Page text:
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Toronto (Jan. 12, 2021) – More than half the clinicians surveyed at the Peter Munk Cardiac Centre reported burnout and high levels of distress according to a series of studies published today in the Canadian Medical Association Journal Open (CMAJ-OPEN). In these studies carried out before the COVID-19 pandemic, 78 per cent of nurses, 73 per cent of allied health staff and 65 per cent of physicians described experiencing burnout.
"In my 35 years as a physician I have never seen a more serious issue for clinicians than burnout," says lead author Dr. Barry Rubin, Chair and Medical Director, the Peter Munk Cardiac Centre, UHN.
Completed in 2019, the study used the Well-Being Index, a survey tool developed by the Mayo Clinic, a globally recognized academic medical centre. A total of 414 physicians, nurses and allied health staff answered a series of questions about the level of stress they experienced in the previous month. The index measured fatigue, depression, burnout, anxiety or stress, mental and physical quality of life, work-life integration, meaning in work and distress. The study also evaluated the respondent's perception of the adequacy of staffing levels, and of fair treatment in the workplace. The results were then compared to outcomes for corresponding healthcare professionals at academic health science centres in the United States.
Main findings and impact:
The impact of burnout on clinicians can include extreme fatigue, professional dissatisfaction, job turnover, decreased quality of life, and thoughts of suicide.
"Burnout also has a negative impact on the care we provide," says Dr. Rubin. "It is associated with an increased incidence of medical errors, serious safety events, readmission to hospital, worse patient outcomes and in some situations even increased patient mortality. Clinician burnout is a public health crisis that we must address now."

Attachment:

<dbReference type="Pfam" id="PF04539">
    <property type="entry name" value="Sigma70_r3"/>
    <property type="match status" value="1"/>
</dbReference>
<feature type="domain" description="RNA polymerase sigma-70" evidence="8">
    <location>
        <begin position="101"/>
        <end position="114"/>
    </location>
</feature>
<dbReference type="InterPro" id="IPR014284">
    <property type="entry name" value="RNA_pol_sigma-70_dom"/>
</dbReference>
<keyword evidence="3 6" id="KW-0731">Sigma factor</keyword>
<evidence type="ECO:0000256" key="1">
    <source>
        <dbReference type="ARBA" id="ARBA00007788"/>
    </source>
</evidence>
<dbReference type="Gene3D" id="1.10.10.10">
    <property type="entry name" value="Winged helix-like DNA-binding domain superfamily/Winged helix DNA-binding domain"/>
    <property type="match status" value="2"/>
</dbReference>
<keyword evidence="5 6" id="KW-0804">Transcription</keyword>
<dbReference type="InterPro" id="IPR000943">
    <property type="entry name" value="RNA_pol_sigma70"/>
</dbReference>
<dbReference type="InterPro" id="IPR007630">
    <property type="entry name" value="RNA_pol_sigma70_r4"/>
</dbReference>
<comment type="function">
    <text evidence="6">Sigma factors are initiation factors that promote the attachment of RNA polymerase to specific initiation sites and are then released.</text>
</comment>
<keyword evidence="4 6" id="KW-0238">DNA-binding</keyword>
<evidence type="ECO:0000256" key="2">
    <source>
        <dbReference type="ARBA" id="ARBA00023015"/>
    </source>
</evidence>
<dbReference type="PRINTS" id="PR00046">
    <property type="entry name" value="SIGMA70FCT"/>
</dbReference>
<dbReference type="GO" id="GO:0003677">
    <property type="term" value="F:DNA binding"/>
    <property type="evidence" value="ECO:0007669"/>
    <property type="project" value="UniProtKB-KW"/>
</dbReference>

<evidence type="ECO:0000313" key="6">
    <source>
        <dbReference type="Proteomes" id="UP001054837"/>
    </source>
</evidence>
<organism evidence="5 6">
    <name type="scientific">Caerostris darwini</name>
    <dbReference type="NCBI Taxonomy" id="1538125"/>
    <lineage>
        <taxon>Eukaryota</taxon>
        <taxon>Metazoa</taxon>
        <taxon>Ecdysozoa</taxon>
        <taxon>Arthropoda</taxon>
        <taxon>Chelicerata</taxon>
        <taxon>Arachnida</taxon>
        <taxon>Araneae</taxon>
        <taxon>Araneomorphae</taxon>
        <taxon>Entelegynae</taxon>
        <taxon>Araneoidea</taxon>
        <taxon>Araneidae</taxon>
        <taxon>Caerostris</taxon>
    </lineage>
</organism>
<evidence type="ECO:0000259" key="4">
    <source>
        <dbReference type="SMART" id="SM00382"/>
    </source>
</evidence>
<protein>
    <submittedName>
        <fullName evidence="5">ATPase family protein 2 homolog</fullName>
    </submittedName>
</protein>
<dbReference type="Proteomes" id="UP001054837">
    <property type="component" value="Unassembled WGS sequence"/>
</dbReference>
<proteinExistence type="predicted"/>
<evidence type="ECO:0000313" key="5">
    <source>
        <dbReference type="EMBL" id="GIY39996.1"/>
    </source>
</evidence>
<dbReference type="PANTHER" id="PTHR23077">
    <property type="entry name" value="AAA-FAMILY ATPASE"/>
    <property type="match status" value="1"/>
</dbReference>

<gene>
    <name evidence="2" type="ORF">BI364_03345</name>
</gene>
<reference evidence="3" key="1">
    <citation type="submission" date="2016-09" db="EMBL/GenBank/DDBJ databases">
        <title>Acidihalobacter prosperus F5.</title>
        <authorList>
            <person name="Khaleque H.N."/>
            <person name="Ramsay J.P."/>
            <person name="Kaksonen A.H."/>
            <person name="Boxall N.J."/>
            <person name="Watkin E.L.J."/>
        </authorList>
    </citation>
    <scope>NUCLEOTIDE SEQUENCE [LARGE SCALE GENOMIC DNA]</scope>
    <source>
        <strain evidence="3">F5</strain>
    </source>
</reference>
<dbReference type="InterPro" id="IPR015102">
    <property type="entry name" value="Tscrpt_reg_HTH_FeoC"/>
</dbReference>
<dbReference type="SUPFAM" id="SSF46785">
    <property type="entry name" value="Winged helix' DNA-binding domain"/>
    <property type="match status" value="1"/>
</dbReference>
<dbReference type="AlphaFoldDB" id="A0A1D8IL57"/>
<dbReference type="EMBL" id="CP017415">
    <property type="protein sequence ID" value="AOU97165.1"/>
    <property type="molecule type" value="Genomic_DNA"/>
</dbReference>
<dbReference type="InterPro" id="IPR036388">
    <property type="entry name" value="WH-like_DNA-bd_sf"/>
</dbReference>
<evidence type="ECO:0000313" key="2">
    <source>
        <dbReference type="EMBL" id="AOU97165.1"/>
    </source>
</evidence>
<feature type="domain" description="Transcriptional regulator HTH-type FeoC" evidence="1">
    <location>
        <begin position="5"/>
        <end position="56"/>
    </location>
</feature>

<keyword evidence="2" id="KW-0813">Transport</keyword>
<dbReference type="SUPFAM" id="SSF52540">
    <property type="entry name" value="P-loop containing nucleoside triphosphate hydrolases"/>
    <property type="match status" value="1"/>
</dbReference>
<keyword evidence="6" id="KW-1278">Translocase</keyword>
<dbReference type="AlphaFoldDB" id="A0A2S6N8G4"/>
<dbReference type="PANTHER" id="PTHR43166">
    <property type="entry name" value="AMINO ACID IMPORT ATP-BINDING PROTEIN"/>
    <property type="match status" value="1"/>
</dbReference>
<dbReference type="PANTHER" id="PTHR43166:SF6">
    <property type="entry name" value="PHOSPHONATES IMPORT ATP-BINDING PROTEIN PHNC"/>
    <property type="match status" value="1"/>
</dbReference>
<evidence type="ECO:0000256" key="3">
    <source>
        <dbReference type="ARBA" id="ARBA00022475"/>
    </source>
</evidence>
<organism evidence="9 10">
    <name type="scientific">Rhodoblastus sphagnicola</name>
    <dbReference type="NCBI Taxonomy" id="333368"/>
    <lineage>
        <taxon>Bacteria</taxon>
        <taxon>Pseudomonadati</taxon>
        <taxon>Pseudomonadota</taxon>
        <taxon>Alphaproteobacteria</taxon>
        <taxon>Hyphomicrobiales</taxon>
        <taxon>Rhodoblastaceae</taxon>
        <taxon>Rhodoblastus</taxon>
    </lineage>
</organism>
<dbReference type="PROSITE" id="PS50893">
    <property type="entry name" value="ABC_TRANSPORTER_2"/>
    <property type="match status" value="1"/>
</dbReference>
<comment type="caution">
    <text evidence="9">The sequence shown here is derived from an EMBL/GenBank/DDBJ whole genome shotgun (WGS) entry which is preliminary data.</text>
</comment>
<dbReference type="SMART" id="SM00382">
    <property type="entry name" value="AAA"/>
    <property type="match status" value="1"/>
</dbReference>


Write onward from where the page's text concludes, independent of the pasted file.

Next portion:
The findings of these studies are the first step in acknowledging the existence, depth, and degree of distress and burnout, among clinicians at the Peter Munk Cardiac Centre.
"Our next steps will be to meet with nurses, doctors and allied health staff, so that we can understand the key drivers of burnout in the PMCC and develop targeted intervention strategies," says Dr. Rubin. "It is critical we address these issues and work together to bring about much-needed change. Healthcare workers give their all to care for others, it is time they are cared for too."
These studies were funded by the Peter Munk Cardiac Centre Innovation Fund.
The Peter Munk Cardiac Centre, established through the generous support of The Peter and Melanie Munk Charitable Foundation, is the premier cardiac centre in Canada. Each year, over 163,000 patients receive innovative and compassionate care from a multidisciplinary team who treat some of the most complex cases of heart and vascular disease. Our clinical and research expertise has improved the lives of patients around the world, while we continue to train more cardiologists, cardiovascular surgeons, and vascular surgeons than any other hospital in Canada. The Peter Munk Cardiac Centre is based at Toronto General Hospital, Toronto Western Hospital and Toronto Rehabilitation Institute – all members of University Health Network. For more information, visit
University Health Network consists of Toronto General, recently voted one of the Top 5 Hospitals in the World according to Newsweek Magazine, and Toronto Western Hospital, the Princess Margaret Cancer Centre, Toronto Rehabilitation Institute, and the Michener Institute of Education at UHN. The scope of research and complexity of cases at University Health Network has made it a national and international source of discovery, education and patient care. It has the largest hospital-based research program in Canada, with major research in cardiology, transplantation, neurosciences, oncology, surgical innovation, infectious diseases, genomic medicine and rehabilitation medicine. University Health Network is a research hospital affiliated with the University of Toronto.
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